Saturday, December 30, 2006

End of Year

And since to look at things in bloom
Fifty springs are little room,

About the woodlands I will go

To see the cherry hung with snow



At the end of the year, this year in particular, these lines of A. E. Housman's poem come to mind. They seem appropos due to both the delight that a little snow (for decorative purposes only) would bring, and the melancholy tinge to the thought another year passing.

Friday, December 29, 2006

Colas Breugnon

I have an affinity for the music of Russian composers. One of my favorite compositions, and less familiar than many, is the delightful overture by Dmitri Borisovich Kabalevsky, Colas Breugnon, Op. 24. This is the overture for his opera based on the original story by Romain Rolland (1919), of Jean-Christophe and Nobel Prize fame. The overture has interesting, even tantalizing harmonies and an orchestration that suggests that Kabalevsky studied the Rimsky-Korsakoff Principles of Orchestration well. My favorite recording remains that of the Chicago Symphony Orchestra led by Fritz Reiner.

Thursday, December 28, 2006

Commonplace Books


'Book by Book'


“'Tis the good reader that makes the good book; a good head cannot read amiss: in every book he finds passages which seem confidences or asides hidden from all else and unmistakeably meant for his ear.” Ralph Waldo Emerson



This is a fascination, interest, perhaps passion in which I indulge my eclectic interests. The commonplace book seems to suit my peripatetic mind.  It is a writer's personal collection of quotations, observations, and topic ideas. Called florilegia ("flowers of reading") in the Middle Ages, commonplace books were especially popular during the Renaissance and into the 18th century. For some writers, blogs serve as contemporary versions of commonplace books. The classic is Auden's A Certain World, but I was lured into exploring this genre by Michael Dirda's own contribution, Book By Book. It is a book-lover's delight and has led me down many trails that I will share another time.
While Dirda recommends Auden, of course and Cyril Connolly's An Unquiet Grave; I have taken up the challenge of one of my favorite authors, D. J. Enright. So it is with delight that I am exploring, slowly savouring, his own " kind of a commonplace book", Interplay. It is here that I will be able to meditate on the pleasures of reading, mulling both thoughts and words - perhaps cogitating some new ones of my own.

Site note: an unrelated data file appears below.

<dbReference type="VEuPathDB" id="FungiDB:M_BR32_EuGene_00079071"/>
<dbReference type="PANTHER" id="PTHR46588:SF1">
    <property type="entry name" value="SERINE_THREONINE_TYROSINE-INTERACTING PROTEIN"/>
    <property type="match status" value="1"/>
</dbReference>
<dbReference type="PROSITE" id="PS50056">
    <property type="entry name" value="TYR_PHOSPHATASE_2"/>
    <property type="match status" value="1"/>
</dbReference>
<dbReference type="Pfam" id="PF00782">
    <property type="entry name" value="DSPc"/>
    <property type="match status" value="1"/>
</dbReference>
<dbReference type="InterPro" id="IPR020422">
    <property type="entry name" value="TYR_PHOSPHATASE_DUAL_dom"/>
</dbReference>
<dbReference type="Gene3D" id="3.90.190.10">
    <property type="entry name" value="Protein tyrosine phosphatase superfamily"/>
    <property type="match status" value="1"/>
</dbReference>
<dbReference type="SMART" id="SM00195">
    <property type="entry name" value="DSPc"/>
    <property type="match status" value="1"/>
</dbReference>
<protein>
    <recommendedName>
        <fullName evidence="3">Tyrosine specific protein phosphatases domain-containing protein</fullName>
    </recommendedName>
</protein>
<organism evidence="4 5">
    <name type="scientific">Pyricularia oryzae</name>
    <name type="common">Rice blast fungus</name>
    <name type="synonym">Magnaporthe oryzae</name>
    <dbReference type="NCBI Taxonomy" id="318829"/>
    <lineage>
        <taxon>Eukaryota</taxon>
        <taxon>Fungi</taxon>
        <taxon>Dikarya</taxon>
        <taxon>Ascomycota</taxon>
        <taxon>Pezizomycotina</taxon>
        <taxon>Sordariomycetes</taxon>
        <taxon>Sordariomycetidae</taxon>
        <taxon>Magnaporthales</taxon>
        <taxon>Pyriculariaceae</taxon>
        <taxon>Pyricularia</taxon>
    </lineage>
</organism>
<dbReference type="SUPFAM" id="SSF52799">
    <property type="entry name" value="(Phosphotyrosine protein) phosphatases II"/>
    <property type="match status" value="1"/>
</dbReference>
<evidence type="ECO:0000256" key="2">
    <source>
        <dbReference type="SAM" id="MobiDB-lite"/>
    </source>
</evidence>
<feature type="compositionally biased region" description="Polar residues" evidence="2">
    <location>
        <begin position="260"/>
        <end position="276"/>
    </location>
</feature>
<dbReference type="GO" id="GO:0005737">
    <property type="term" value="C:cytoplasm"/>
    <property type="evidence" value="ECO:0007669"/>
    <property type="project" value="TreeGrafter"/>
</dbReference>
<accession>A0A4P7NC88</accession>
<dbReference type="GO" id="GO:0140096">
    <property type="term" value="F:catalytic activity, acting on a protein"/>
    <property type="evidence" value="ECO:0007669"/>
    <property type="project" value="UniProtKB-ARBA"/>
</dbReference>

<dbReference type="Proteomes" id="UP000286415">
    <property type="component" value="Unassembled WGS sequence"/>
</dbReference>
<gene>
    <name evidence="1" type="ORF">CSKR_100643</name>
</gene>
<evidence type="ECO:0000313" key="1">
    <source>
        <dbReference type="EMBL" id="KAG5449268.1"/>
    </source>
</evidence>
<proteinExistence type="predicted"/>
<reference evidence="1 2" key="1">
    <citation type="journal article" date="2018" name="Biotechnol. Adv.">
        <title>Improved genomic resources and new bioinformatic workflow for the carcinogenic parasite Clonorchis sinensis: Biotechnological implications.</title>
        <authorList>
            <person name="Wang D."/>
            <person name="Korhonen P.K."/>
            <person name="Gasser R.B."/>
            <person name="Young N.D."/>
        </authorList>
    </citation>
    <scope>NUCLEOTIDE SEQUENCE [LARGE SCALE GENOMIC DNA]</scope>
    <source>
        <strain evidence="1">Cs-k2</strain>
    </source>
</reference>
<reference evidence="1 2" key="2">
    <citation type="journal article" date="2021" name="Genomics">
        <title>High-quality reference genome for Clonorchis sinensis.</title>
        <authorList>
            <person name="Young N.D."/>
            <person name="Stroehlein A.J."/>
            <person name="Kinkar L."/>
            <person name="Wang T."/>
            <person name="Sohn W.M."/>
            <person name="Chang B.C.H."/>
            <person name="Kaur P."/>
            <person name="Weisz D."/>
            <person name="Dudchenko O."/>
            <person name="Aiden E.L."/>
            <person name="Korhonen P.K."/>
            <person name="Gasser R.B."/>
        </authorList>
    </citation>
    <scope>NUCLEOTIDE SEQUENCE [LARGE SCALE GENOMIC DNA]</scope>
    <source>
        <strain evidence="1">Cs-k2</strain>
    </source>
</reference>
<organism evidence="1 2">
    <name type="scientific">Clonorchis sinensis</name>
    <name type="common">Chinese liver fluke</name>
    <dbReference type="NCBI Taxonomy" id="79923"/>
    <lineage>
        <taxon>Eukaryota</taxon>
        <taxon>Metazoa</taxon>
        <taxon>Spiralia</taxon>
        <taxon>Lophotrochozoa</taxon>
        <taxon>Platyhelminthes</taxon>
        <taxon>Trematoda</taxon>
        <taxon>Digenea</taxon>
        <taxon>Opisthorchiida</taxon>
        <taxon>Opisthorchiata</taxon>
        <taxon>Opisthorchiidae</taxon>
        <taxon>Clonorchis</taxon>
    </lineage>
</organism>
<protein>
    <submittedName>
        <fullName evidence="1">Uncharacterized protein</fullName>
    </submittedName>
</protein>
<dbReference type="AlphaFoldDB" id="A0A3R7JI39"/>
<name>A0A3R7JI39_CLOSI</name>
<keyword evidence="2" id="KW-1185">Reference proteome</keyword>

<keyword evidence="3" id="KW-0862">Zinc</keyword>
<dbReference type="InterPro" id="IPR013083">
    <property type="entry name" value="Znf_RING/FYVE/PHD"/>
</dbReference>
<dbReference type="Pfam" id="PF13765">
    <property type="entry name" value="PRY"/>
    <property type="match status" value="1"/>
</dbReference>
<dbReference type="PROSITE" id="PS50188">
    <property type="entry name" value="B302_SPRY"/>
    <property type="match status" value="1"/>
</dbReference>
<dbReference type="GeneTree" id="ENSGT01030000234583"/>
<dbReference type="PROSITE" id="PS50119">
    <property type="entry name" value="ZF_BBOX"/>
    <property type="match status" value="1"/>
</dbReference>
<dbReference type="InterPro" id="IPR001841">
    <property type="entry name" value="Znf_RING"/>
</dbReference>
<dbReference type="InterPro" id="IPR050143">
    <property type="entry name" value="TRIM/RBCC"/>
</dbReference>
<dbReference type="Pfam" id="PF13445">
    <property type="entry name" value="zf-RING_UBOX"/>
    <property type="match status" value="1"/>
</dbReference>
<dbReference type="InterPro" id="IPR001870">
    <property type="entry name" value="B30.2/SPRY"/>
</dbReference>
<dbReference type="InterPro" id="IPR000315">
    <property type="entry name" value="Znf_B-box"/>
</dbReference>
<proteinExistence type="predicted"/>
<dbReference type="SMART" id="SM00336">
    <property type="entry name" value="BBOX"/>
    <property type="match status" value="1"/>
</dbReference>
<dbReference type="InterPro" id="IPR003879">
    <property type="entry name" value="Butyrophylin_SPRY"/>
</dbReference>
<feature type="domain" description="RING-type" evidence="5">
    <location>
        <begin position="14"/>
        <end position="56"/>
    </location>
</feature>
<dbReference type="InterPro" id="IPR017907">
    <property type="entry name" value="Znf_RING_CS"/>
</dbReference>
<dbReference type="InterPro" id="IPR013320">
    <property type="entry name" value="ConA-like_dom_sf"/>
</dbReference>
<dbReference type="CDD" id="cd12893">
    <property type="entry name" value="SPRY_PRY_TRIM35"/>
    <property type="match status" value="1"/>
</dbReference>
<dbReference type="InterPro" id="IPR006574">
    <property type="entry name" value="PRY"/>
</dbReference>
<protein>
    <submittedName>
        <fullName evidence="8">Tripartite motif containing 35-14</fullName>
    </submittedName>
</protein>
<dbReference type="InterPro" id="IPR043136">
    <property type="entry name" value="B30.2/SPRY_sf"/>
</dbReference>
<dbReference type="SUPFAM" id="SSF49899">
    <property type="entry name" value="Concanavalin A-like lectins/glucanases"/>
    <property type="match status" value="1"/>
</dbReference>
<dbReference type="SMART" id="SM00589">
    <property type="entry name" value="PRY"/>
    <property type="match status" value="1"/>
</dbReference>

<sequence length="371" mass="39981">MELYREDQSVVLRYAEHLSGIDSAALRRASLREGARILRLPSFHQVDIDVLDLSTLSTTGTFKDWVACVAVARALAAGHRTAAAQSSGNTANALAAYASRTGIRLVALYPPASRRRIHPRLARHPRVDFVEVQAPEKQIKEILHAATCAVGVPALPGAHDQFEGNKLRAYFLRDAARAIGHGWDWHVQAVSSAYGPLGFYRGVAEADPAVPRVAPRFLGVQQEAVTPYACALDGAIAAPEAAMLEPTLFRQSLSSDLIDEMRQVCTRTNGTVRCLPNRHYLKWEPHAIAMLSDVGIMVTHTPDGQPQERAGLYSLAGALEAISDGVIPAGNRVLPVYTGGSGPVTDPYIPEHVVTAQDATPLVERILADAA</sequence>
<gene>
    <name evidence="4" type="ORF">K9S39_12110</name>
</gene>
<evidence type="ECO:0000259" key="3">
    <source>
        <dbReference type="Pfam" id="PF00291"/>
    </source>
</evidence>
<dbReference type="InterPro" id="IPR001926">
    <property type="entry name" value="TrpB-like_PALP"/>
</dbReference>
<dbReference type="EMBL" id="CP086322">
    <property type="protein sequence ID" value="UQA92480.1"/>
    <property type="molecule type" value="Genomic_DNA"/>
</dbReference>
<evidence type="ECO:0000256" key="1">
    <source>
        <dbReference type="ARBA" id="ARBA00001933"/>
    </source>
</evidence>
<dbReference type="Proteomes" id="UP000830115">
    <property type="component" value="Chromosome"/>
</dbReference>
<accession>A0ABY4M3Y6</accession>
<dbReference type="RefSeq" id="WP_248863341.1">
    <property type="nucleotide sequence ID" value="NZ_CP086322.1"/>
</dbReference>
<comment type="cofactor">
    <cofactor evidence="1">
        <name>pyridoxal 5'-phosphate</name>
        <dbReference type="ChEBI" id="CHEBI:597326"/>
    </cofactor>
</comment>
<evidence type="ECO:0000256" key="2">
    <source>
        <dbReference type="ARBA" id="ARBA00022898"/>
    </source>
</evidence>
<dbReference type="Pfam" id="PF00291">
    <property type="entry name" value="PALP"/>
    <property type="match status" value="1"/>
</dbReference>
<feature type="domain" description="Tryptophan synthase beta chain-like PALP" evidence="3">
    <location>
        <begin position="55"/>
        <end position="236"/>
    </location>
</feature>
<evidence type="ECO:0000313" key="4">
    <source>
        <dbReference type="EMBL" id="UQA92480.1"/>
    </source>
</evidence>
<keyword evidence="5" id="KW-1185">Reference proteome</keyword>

Tuesday, December 26, 2006

War and Innocence

All Quiet on the Western FrontAll Quiet on 
the Western Front 


"The wisest were just the poor and simple people. They knew the war to be a misfortune, whereas those who were better off, and should have been able to see more clearly what the consequences would be, were beside themselves with joy. Katczinsky said that was a result of their upbringing. It made them stupid. And what Kat said, he had thought about."  - Erich Maria Remarque, All Quiet On The Western Front, Ch. 1

All Quiet On The Western Front by Erich Maria Remarque was published in 1929, and it was the author's way of coming to terms with the war. Parts of the book are autobiographical. The work also has a history with censorship--the book was banned in Germany. Rereading Erich Maria Remarque's All Quiet on the Western Front , I was moved by his contrast of the innocence of the 19 year-old (teenage!) boys and the horrific scenes of trench warfare. The opening chapter, especially, where the one young boy who had the temerity to disagree with the military mindset of his schoolteacher was the first to be slain. But not just slain, rather left to die and only shot as he dragged himself back toward his comrades. This was bitter scene, but it would soon to get worse, much worse. This is by far the best fictional account of the Great War, or of any war. I wonder if it is any easier being taken out by a sudden explosion from a roadside bomb? I wonder.




View all my reviews

Sunday, December 24, 2006

Cinema Comments





The History Boys
(Film based on the Play)

This film is directed by Nicholas Hytner and written by Alan Bennett based on his award-winning play. It is a mesmerizing meditation on the meaning of education, history and life. Set in a boys' school in northern England in the early 1980's Bennett creates characters that share wonderfully witty dialogue as they attempt to learn about life, love and themselves; all whilst studiously preparing for the entrance exams and interviews for admittance to Oxford & Cambridge. The boys effortlessly quote Auden, Larkin and Hardy while melding popular culture, enthusiastically acting out cinema endings and singing songs, with their more serious studies; all under the tutelage of their professorial mentor played with grace and tremendous humanity by Richard Griffiths. Bennett's dialogue positively sparkles and borders on the Shakespearian, that is when it is not directly quoting the Bard. The acting by the boys is quite natural; the lead boys, Dakin, Posner and Scripps are especially convincing. I enjoyed reading the screenplay which stands on its own and is a wonderful complement to the film (which bears repeated viewings). It is fascinating the way the screenplay was edited for the final film production. This is definitely my favorite film of 2006. It contains four of my favorite things in life: music, poetry, history and boys.